ONLINE purchases of life insurance products have jumped to account for 40.7 per cent of all new policies taken up in the first nine months of 2022, but agents still account for the bulk of high-premium policies.
The Life Insurance Association, Singapore (LIA) shared on Thursday (Nov 10) that 603,116 online purchases of life insurance policies were made in this period. This is a significant jump from the 370,528 recorded in the equivalent period a year ago.
However, direct online purchases only amounted to S$106 million - or 2.7 per cent of the S$3.87 billion weighted new business premiums accrued by Singapore's life insurance industry in the first nine months of this year.
Bank representatives ranked as the preferred channel for high-premium insurance policy purchases. Despite accounting for only 6.1 per cent of new policies, they contributed S$1.4 billion, or 35.1 per cent, of weighted new business premiums for the period.
Tied representatives came in second, contributing 30.8 per cent of new policies and accounting for 32.6 per cent of new business premiums. Meanwhile, financial adviser representatives brought in 18.9 per cent of new policies and made up 26.5 per cent of weighted new business premiums.
Overall employment in the industry rose 4.8 per cent year to date, bringing Singapore's life insurance workforce to 9,145 employees. As at Sep 30, a total of 14,353 representatives held exclusive contracts with companies that operate a tied-agency force.
In total, 1.5 million new policies were taken up in the first nine months of 2022, representing a 12.8 per cent year-to-date increase. This was despite the industry posting a fall in weighted new business premiums to S$3.87 billion, 5.9 per cent lower than the S$4.1 billion recorded a year ago.
Single-premium products saw a 31.7 per cent fall in weighted premiums in the third quarter of FY2022 compared to the same period last year. The value fell to S$514.2 million from S$752.9 million, leading to a 3.9 per cent year-to-date dip in single weighted premiums.
The primary cause of the decline is global market volatility affecting investment-linked products, said LIA. It added that rising interest rates intensified the competition for shorter-term endowment products.
Investment-linked products accounted for 22 per cent of the industry's new sales. Participating and non-participating products made up 43 per cent and 35 per cent respectively.
Participating funds pool premiums paid under participating policies and policyholders receive "dividends" or "bonuses" through investment profits made by the life insurer.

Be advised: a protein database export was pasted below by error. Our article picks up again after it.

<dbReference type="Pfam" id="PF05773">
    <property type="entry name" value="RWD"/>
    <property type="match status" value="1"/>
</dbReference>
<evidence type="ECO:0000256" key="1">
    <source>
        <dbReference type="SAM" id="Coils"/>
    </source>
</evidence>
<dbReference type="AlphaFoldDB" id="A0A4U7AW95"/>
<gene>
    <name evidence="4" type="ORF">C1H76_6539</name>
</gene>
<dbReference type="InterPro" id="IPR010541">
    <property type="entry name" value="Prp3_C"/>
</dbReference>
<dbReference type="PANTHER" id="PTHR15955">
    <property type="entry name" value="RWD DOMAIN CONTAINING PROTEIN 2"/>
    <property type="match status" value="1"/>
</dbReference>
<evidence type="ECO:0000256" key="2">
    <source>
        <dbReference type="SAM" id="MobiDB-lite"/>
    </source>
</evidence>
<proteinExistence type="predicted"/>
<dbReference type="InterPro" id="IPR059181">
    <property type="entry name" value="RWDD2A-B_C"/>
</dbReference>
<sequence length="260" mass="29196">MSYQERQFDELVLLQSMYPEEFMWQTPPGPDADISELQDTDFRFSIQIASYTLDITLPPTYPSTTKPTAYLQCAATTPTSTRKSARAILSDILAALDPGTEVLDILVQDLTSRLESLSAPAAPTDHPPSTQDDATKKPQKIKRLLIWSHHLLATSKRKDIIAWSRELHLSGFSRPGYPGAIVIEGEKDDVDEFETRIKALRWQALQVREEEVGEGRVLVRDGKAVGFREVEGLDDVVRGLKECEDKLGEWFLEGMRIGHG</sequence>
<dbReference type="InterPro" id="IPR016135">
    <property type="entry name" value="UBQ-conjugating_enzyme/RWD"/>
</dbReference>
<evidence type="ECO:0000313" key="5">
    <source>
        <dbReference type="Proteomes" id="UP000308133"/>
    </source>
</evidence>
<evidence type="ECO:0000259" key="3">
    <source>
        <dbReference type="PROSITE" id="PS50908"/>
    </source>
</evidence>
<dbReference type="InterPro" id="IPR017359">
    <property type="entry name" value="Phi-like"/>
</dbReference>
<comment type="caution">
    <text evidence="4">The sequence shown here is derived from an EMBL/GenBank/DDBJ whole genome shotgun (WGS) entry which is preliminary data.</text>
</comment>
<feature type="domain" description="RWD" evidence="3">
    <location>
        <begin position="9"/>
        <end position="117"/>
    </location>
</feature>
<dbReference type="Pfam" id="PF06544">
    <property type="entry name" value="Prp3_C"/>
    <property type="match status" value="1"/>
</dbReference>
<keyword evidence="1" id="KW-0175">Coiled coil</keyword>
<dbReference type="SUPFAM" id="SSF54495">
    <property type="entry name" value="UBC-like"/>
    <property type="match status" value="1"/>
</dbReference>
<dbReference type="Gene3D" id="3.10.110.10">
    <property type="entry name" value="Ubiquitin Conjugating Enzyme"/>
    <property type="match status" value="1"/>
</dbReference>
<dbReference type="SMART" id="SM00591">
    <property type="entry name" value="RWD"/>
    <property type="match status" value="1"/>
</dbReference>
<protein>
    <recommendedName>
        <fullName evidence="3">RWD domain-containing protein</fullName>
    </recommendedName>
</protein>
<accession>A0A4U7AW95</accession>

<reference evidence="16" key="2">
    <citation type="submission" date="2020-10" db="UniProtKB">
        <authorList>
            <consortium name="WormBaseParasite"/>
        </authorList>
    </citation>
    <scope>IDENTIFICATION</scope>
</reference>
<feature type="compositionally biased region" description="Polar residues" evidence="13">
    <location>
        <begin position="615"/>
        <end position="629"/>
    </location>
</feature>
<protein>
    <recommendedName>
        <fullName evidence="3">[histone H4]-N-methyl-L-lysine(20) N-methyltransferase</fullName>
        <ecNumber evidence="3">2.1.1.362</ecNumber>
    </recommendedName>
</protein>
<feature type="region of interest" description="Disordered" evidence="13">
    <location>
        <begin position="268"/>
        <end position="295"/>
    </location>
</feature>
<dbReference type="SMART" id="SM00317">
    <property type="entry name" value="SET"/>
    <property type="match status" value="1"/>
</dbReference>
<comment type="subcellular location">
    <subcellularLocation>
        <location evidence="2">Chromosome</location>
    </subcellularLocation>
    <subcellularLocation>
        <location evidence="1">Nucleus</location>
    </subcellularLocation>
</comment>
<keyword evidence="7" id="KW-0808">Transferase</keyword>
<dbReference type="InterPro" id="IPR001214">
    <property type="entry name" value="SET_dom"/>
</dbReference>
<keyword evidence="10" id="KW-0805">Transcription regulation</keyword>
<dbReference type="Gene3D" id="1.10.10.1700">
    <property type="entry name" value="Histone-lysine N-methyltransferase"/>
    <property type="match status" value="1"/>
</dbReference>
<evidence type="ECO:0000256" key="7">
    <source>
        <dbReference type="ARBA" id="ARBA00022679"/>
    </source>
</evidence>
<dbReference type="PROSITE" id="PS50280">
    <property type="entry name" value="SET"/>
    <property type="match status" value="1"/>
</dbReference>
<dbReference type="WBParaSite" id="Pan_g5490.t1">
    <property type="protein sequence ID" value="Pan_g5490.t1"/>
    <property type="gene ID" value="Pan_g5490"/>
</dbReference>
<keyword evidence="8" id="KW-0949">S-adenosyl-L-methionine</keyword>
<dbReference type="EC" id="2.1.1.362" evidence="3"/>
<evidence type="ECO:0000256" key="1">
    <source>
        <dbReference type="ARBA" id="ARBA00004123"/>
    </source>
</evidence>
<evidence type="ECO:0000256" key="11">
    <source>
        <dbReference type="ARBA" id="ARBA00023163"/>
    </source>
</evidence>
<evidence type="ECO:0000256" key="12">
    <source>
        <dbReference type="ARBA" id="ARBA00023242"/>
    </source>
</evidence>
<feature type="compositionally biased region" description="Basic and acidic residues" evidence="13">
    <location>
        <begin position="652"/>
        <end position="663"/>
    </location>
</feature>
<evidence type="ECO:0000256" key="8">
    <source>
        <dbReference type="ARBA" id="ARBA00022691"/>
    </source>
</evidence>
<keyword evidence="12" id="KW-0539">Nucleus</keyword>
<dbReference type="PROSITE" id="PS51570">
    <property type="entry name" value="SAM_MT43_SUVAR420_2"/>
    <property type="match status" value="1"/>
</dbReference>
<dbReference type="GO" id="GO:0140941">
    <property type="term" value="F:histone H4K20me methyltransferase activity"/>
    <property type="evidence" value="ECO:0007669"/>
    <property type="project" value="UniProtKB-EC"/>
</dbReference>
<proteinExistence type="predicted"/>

Policyholders of policies within non-participating funds are not entitled to profits the fund makes. Instead, a linked fund pools premiums paid under investment-linked portfolios and invests in assets. Policyholders can sell their units in such a fund to make a profit if the fund's investments perform well.
The mix of investment-linked, participating, and non-participating products in 9M FY2022 has remained stable from the year before, said LIA.
While the insurance industry saw a notable dip in weighted premiums for single-premium products, there was an uptick in annual premium product purchases.
Sales of annual premium products rose by 7.2 per cent in Q3 to S$724.1 million, from S$675.1 million in the same quarter the year before. This narrowed the year-to-date gap in annual weighted premiums - it currently stands at S$1.9 billion, compared with S$2.1 billion in 9M FY2021.
Among the new business premiums acquired in 9M FY2022, individual health insurance products contributed S$255.8 million, down 4.6 per cent from S$268.2 million a year ago.
Nonetheless, premiums for integrated shield plans (IPs) and riders rose quarter on quarter by 13 per cent to S$86 million from S$76.1 million. This indicates that IPs remain a priority health insurance product, said LIA.
The association also reported that insurance providers have been paying out more claims year on year. Between January and September 2022, the industry paid out S$8.7 billion to policyholders and beneficiaries, up 14.8 per cent from the claims paid out in the equivalent period in 2021.
Of this amount, S$7.6 billion were for policies that matured, while the remainder went to claims for death, critical illness, and total and permanent disability.
LIA president Khor Hock Seng expects the business climate for the life insurance industry to remain challenging in the short to medium term.
Despite highlighting concerns of continued market volatility and inflationary pressures, he remains confident of the resilience of Singapore's life insurance industry.